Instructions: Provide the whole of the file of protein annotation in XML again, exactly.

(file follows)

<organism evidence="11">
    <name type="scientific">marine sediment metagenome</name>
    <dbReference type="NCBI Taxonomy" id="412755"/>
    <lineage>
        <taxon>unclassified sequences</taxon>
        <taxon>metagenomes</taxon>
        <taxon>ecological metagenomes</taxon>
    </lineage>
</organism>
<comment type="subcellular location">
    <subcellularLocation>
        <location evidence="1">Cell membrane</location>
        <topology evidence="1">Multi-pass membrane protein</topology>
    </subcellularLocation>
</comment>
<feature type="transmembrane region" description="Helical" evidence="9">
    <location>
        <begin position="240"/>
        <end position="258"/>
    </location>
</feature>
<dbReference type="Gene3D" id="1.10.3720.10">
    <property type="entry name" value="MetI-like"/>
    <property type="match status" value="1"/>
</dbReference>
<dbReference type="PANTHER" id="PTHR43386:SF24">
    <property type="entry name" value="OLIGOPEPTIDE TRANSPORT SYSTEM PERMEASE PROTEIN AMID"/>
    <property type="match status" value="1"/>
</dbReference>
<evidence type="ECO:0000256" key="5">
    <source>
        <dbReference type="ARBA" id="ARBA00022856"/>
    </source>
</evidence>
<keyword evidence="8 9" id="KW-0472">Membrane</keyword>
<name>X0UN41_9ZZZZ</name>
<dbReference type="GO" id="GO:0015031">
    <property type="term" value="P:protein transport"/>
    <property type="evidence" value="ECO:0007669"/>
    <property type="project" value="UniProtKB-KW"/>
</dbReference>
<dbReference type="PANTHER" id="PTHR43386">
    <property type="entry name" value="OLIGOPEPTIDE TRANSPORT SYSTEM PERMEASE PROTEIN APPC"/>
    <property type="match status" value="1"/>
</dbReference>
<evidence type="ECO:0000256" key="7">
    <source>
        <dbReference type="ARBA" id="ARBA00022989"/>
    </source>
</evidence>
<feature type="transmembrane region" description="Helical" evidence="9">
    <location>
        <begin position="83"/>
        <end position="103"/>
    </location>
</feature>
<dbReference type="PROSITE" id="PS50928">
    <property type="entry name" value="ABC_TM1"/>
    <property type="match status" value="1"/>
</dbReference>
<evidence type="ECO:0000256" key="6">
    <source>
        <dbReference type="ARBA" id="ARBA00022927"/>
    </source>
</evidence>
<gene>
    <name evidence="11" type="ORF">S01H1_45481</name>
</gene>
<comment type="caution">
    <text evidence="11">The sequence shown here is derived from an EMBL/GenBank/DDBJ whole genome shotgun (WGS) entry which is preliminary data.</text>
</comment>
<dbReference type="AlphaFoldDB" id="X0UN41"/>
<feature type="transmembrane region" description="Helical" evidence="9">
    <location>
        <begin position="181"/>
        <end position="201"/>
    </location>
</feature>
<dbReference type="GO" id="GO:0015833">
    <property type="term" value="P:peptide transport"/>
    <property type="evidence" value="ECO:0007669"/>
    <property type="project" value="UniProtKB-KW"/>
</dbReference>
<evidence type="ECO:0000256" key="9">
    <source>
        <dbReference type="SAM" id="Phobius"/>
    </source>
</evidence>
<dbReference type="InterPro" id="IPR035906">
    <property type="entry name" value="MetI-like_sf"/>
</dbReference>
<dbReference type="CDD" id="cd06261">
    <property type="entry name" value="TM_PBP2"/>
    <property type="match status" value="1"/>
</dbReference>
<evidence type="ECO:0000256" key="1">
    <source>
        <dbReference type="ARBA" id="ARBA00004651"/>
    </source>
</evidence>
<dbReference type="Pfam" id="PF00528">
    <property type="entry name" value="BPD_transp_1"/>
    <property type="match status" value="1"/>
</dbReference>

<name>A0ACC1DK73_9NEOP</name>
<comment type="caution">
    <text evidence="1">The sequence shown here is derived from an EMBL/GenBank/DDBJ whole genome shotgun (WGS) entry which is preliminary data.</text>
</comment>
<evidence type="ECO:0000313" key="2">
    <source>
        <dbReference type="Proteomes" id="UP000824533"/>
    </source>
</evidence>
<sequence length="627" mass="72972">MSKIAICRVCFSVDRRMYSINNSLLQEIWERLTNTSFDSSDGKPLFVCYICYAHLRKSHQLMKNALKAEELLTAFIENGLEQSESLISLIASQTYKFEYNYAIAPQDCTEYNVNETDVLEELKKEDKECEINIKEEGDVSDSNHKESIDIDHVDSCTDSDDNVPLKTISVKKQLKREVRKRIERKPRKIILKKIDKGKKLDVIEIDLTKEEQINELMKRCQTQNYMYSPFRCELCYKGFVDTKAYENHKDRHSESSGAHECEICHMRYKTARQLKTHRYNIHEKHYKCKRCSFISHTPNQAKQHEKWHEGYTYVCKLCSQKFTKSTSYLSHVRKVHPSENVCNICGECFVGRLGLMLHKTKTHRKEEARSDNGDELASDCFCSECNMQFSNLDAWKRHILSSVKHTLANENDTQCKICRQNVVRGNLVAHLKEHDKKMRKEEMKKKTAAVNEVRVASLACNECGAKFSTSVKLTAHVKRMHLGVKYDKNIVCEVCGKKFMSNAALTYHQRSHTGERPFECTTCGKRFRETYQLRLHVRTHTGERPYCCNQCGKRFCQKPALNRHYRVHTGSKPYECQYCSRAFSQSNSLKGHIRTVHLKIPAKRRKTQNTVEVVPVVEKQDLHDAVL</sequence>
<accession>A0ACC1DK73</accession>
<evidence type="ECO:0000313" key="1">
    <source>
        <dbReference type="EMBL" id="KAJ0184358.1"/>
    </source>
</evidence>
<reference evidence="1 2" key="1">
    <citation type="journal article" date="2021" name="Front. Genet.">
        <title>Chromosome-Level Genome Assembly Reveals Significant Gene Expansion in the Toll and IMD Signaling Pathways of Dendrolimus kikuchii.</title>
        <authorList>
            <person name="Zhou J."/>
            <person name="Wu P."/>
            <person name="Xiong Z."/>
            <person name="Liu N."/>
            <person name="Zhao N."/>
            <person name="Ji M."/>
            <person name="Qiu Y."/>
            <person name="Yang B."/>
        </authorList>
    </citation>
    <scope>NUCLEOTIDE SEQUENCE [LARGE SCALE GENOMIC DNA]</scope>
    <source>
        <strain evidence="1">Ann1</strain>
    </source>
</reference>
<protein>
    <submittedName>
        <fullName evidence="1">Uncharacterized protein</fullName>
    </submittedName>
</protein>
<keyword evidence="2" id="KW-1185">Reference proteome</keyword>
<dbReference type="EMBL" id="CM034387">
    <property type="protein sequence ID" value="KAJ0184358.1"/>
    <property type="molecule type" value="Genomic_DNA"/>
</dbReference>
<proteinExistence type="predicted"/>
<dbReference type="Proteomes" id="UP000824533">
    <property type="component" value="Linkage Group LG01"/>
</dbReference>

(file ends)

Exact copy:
<organism evidence="11">
    <name type="scientific">marine sediment metagenome</name>
    <dbReference type="NCBI Taxonomy" id="412755"/>
    <lineage>
        <taxon>unclassified sequences</taxon>
        <taxon>metagenomes</taxon>
        <taxon>ecological metagenomes</taxon>
    </lineage>
</organism>
<comment type="subcellular location">
    <subcellularLocation>
        <location evidence="1">Cell membrane</location>
        <topology evidence="1">Multi-pass membrane protein</topology>
    </subcellularLocation>
</comment>
<feature type="transmembrane region" description="Helical" evidence="9">
    <location>
        <begin position="240"/>
        <end position="258"/>
    </location>
</feature>
<dbReference type="Gene3D" id="1.10.3720.10">
    <property type="entry name" value="MetI-like"/>
    <property type="match status" value="1"/>
</dbReference>
<dbReference type="PANTHER" id="PTHR43386:SF24">
    <property type="entry name" value="OLIGOPEPTIDE TRANSPORT SYSTEM PERMEASE PROTEIN AMID"/>
    <property type="match status" value="1"/>
</dbReference>
<evidence type="ECO:0000256" key="5">
    <source>
        <dbReference type="ARBA" id="ARBA00022856"/>
    </source>
</evidence>
<keyword evidence="8 9" id="KW-0472">Membrane</keyword>
<name>X0UN41_9ZZZZ</name>
<dbReference type="GO" id="GO:0015031">
    <property type="term" value="P:protein transport"/>
    <property type="evidence" value="ECO:0007669"/>
    <property type="project" value="UniProtKB-KW"/>
</dbReference>
<dbReference type="PANTHER" id="PTHR43386">
    <property type="entry name" value="OLIGOPEPTIDE TRANSPORT SYSTEM PERMEASE PROTEIN APPC"/>
    <property type="match status" value="1"/>
</dbReference>
<evidence type="ECO:0000256" key="7">
    <source>
        <dbReference type="ARBA" id="ARBA00022989"/>
    </source>
</evidence>
<feature type="transmembrane region" description="Helical" evidence="9">
    <location>
        <begin position="83"/>
        <end position="103"/>
    </location>
</feature>
<dbReference type="PROSITE" id="PS50928">
    <property type="entry name" value="ABC_TM1"/>
    <property type="match status" value="1"/>
</dbReference>
<evidence type="ECO:0000256" key="6">
    <source>
        <dbReference type="ARBA" id="ARBA00022927"/>
    </source>
</evidence>
<gene>
    <name evidence="11" type="ORF">S01H1_45481</name>
</gene>
<comment type="caution">
    <text evidence="11">The sequence shown here is derived from an EMBL/GenBank/DDBJ whole genome shotgun (WGS) entry which is preliminary data.</text>
</comment>
<dbReference type="AlphaFoldDB" id="X0UN41"/>
<feature type="transmembrane region" description="Helical" evidence="9">
    <location>
        <begin position="181"/>
        <end position="201"/>
    </location>
</feature>
<dbReference type="GO" id="GO:0015833">
    <property type="term" value="P:peptide transport"/>
    <property type="evidence" value="ECO:0007669"/>
    <property type="project" value="UniProtKB-KW"/>
</dbReference>
<evidence type="ECO:0000256" key="9">
    <source>
        <dbReference type="SAM" id="Phobius"/>
    </source>
</evidence>
<dbReference type="InterPro" id="IPR035906">
    <property type="entry name" value="MetI-like_sf"/>
</dbReference>
<dbReference type="CDD" id="cd06261">
    <property type="entry name" value="TM_PBP2"/>
    <property type="match status" value="1"/>
</dbReference>
<evidence type="ECO:0000256" key="1">
    <source>
        <dbReference type="ARBA" id="ARBA00004651"/>
    </source>
</evidence>
<dbReference type="Pfam" id="PF00528">
    <property type="entry name" value="BPD_transp_1"/>
    <property type="match status" value="1"/>
</dbReference>

<name>A0ACC1DK73_9NEOP</name>
<comment type="caution">
    <text evidence="1">The sequence shown here is derived from an EMBL/GenBank/DDBJ whole genome shotgun (WGS) entry which is preliminary data.</text>
</comment>
<evidence type="ECO:0000313" key="2">
    <source>
        <dbReference type="Proteomes" id="UP000824533"/>
    </source>
</evidence>
<sequence length="627" mass="72972">MSKIAICRVCFSVDRRMYSINNSLLQEIWERLTNTSFDSSDGKPLFVCYICYAHLRKSHQLMKNALKAEELLTAFIENGLEQSESLISLIASQTYKFEYNYAIAPQDCTEYNVNETDVLEELKKEDKECEINIKEEGDVSDSNHKESIDIDHVDSCTDSDDNVPLKTISVKKQLKREVRKRIERKPRKIILKKIDKGKKLDVIEIDLTKEEQINELMKRCQTQNYMYSPFRCELCYKGFVDTKAYENHKDRHSESSGAHECEICHMRYKTARQLKTHRYNIHEKHYKCKRCSFISHTPNQAKQHEKWHEGYTYVCKLCSQKFTKSTSYLSHVRKVHPSENVCNICGECFVGRLGLMLHKTKTHRKEEARSDNGDELASDCFCSECNMQFSNLDAWKRHILSSVKHTLANENDTQCKICRQNVVRGNLVAHLKEHDKKMRKEEMKKKTAAVNEVRVASLACNECGAKFSTSVKLTAHVKRMHLGVKYDKNIVCEVCGKKFMSNAALTYHQRSHTGERPFECTTCGKRFRETYQLRLHVRTHTGERPYCCNQCGKRFCQKPALNRHYRVHTGSKPYECQYCSRAFSQSNSLKGHIRTVHLKIPAKRRKTQNTVEVVPVVEKQDLHDAVL</sequence>
<accession>A0ACC1DK73</accession>
<evidence type="ECO:0000313" key="1">
    <source>
        <dbReference type="EMBL" id="KAJ0184358.1"/>
    </source>
</evidence>
<reference evidence="1 2" key="1">
    <citation type="journal article" date="2021" name="Front. Genet.">
        <title>Chromosome-Level Genome Assembly Reveals Significant Gene Expansion in the Toll and IMD Signaling Pathways of Dendrolimus kikuchii.</title>
        <authorList>
            <person name="Zhou J."/>
            <person name="Wu P."/>
            <person name="Xiong Z."/>
            <person name="Liu N."/>
            <person name="Zhao N."/>
            <person name="Ji M."/>
            <person name="Qiu Y."/>
            <person name="Yang B."/>
        </authorList>
    </citation>
    <scope>NUCLEOTIDE SEQUENCE [LARGE SCALE GENOMIC DNA]</scope>
    <source>
        <strain evidence="1">Ann1</strain>
    </source>
</reference>
<protein>
    <submittedName>
        <fullName evidence="1">Uncharacterized protein</fullName>
    </submittedName>
</protein>
<keyword evidence="2" id="KW-1185">Reference proteome</keyword>
<dbReference type="EMBL" id="CM034387">
    <property type="protein sequence ID" value="KAJ0184358.1"/>
    <property type="molecule type" value="Genomic_DNA"/>
</dbReference>
<proteinExistence type="predicted"/>
<dbReference type="Proteomes" id="UP000824533">
    <property type="component" value="Linkage Group LG01"/>
</dbReference>